It wrapped that child in His very arms.

It said, “You are not only allowed to be here, you are WANTED here!”

It said, “You are not merely present in this space, you are embraced in this space.”

As we consider children in the context of the church and the larger faith community, it would be wise for us to reflect on this moment. We can say, “Children are welcome here” with our words and we can have all the right things in place. We can open the door and say, “Come on in!” But if we don’t combine that with a culture that says “You belong here”, a message of grace and honor, our welcome may fall flat.

It has to be more than just making space for their presence. It needs to be a felt welcome, an embrace.

And what happens if we do that, and by we, I mean all of us – parents, leaders, lay people, seniors, teens, all of us? I mean, just listen to Jesus’ words!! “Whoever welcomes one of these little children in My name welcomes Me, and whoever welcomes Me welcomes not only Me, but the One who sent Me.” We not only welcome that child, we welcome Christ himself and the Father who sent Him. We welcome God!

If your church is looking for some ways to help welcome children more fully into the midst of your congregation, here are some ideas of where to start.

1. Welcome the kids, every week, by name – This may sound redundant, but there is much to be said for a personal greeting from a friendly face and welcome to the service

2. Engage the kids in worship– Kids love to be a part of something.  Give them the opportunity to help lead worship, hand out bulletins, take up the offering, participate in communion, help with the sound/lights, read Scripture, share a testimony – anything that let’s them know they are a vital part of the congregation.

3. Reaffirm your covenant– When children are baptized or dedicated in churches, often the church will recite or affirm a covenant with them to walk with them as a community of faith.  Every now and then, let the kids hear you re-affirm that out loud and with your actions.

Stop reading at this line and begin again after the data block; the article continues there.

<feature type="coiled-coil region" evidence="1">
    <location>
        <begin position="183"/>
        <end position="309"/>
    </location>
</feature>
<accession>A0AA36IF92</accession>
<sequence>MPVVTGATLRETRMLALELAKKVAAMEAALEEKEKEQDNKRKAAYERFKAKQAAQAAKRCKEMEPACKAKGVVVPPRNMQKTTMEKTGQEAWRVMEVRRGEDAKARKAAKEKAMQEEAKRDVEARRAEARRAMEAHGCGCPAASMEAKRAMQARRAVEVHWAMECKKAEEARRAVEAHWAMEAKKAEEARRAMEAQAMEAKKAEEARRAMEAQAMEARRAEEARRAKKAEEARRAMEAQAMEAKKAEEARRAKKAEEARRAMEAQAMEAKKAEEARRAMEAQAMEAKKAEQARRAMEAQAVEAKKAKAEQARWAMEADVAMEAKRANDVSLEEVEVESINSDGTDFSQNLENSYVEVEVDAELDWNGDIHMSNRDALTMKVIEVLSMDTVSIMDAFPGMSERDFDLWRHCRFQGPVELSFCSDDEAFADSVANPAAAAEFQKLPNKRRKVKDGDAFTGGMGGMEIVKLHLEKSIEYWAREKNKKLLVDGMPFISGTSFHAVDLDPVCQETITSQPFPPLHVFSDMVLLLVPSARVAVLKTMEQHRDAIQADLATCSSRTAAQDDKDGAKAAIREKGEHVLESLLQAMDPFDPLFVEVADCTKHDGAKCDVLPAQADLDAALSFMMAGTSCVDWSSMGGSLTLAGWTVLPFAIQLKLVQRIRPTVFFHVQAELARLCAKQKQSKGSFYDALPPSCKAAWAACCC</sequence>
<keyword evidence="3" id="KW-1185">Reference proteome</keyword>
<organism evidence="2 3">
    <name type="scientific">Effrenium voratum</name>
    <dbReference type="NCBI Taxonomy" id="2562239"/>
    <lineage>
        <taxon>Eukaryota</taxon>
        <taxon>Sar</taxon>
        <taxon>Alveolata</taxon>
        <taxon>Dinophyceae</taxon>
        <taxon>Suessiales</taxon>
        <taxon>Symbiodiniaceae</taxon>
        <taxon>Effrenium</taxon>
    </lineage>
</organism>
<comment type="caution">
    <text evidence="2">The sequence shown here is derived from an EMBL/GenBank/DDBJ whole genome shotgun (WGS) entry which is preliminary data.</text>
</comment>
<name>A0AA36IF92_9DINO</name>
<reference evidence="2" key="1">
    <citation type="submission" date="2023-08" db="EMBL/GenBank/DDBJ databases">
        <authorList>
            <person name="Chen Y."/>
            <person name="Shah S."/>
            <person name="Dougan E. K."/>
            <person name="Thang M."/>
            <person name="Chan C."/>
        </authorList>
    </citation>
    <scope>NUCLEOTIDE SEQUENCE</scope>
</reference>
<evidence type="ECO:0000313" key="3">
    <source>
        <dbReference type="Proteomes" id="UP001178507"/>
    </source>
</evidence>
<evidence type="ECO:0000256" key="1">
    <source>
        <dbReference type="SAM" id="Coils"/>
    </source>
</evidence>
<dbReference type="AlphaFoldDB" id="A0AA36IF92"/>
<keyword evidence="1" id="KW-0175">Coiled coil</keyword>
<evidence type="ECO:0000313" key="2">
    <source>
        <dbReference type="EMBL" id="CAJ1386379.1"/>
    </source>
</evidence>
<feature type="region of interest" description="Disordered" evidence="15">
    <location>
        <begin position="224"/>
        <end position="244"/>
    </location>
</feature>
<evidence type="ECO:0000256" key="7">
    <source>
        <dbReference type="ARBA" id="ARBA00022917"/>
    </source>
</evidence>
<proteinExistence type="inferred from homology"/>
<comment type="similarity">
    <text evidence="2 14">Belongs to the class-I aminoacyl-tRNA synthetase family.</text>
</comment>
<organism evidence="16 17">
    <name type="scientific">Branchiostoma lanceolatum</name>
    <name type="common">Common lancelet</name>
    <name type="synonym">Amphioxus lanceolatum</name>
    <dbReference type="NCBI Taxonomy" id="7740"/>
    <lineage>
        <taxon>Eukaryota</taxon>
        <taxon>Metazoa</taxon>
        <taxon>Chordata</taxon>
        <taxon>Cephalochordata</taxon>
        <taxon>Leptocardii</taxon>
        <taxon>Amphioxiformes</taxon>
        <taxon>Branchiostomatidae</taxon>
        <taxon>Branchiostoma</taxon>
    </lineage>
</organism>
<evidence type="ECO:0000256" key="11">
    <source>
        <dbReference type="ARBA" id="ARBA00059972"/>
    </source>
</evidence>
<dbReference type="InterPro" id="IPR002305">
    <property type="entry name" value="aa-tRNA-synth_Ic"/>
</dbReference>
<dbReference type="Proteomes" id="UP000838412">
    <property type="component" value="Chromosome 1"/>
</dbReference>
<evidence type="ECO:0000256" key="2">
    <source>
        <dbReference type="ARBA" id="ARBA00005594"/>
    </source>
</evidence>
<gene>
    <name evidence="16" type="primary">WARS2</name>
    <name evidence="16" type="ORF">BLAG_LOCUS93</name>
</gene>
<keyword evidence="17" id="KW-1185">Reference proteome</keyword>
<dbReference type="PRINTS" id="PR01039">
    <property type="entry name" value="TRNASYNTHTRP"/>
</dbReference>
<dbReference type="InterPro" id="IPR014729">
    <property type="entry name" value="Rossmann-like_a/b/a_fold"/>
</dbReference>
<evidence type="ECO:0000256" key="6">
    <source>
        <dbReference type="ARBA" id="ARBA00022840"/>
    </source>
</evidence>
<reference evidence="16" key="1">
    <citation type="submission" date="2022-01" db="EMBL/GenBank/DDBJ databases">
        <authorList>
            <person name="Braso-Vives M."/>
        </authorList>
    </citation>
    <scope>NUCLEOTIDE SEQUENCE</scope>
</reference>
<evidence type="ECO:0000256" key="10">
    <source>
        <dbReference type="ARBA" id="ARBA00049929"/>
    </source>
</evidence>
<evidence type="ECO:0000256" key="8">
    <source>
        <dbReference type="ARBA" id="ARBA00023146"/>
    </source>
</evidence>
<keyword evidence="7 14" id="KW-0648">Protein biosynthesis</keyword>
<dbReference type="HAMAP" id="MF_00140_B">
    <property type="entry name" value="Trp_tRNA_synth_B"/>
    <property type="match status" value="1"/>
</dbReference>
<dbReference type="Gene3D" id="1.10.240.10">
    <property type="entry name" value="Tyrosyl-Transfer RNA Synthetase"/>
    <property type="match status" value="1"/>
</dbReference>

4. Engage the congregation– If having kids in service is new to your church, give the congregation fair warning, provide a time for them to meet the kids (put faces with names and parents with kids) and encourage a time of fellowship for all before adding the kids to the service.  Some churches start with once and month and grow from there.

5. Give kids a voice– You’d be surprised how much we can learn from children but often we still follow the “Kids should be seen and not heard” rule. Give kids an avenue to share what God is speaking to them by affirming to them that they can and do hear from God and giving them a space to share that.  A bulletin board where they can hang a picture they drew in service or a note they wrote about what they learned can create a space where the whole church can hear and affirm their hearts for God.

(List adapted from Practical Ways to Welcome Kids to Church posted here. This article first appeared at d6family.com on 4.4.17)


For more information about

Check out to ReFocus Ministry or “like” our Facebook page. Join our conversation at theReFocus Family and Intergen Ministry group on Facebook.

About this Blog

family

Refocus Ministry was started by Christina Embree, wife to Pastor Luke, mom to three wonderful kids, and family minister at Nicholasville UMC. She is passionate about seeing churches partnering with families to encourage faith formation at home and equipping parents to disciple their kids in the faith. She recently graduated with a Masters of Arts in Ministry focusing on Family, Youth and Children’s Ministry at Wesley Seminary, she also blogs at www.refocusministry.org and is a contributing blogger at D6 Family and  Seedbed